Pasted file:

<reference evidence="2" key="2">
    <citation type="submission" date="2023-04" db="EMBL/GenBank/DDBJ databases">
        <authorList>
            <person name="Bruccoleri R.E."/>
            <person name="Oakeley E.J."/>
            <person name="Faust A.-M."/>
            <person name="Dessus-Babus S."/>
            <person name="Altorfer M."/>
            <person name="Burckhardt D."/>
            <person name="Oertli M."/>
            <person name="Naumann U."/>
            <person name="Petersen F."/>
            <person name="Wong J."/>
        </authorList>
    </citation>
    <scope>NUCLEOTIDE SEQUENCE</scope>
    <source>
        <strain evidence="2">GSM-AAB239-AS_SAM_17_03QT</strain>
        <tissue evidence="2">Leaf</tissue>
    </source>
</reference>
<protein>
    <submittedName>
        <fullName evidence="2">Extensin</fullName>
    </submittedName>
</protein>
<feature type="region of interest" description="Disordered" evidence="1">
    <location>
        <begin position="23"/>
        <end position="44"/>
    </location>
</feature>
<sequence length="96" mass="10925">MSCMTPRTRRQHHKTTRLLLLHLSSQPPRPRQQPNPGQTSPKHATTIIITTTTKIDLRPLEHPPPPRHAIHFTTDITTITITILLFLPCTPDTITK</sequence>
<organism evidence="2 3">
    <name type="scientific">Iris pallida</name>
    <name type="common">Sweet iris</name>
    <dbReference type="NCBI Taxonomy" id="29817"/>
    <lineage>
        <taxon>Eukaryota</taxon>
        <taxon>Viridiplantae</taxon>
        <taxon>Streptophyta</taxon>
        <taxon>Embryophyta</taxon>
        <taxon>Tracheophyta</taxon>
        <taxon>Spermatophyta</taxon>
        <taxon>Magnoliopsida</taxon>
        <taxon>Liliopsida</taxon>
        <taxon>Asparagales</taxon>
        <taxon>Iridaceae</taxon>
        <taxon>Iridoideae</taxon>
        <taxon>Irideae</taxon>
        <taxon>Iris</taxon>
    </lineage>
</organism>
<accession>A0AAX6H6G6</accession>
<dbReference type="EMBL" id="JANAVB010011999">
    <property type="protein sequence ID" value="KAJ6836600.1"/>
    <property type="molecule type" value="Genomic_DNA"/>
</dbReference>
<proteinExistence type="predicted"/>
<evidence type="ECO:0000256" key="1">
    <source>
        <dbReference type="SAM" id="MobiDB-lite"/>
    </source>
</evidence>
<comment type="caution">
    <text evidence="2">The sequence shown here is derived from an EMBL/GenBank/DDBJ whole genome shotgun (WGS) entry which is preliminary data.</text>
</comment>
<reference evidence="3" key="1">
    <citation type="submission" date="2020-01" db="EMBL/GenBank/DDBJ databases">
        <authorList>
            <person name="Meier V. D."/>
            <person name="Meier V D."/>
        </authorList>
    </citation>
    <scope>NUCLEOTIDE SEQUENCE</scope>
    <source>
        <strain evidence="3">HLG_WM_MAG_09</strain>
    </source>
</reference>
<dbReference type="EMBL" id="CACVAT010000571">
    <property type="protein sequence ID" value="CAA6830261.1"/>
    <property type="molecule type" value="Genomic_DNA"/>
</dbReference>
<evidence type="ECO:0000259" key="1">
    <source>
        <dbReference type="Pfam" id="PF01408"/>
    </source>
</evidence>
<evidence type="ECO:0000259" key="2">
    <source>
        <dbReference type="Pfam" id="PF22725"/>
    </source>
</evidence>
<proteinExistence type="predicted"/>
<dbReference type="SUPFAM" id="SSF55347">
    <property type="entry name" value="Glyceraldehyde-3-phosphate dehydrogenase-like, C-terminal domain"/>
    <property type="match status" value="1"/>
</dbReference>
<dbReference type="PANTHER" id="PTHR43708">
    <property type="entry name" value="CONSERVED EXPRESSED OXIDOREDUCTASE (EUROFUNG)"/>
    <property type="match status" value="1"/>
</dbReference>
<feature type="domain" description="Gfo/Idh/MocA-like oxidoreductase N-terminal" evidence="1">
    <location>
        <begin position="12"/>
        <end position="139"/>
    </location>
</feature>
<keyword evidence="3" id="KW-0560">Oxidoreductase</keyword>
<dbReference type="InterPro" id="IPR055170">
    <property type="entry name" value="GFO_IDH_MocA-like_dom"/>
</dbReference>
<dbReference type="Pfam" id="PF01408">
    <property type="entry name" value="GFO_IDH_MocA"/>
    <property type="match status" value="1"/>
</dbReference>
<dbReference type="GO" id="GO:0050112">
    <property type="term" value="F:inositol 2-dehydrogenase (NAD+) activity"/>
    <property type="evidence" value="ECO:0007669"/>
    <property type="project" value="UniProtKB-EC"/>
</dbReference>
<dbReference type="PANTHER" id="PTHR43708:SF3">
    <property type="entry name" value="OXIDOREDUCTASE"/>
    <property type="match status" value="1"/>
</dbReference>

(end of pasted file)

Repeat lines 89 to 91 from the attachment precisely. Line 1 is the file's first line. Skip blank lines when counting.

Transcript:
<evidence type="ECO:0000259" key="2">
    <source>
        <dbReference type="Pfam" id="PF22725"/>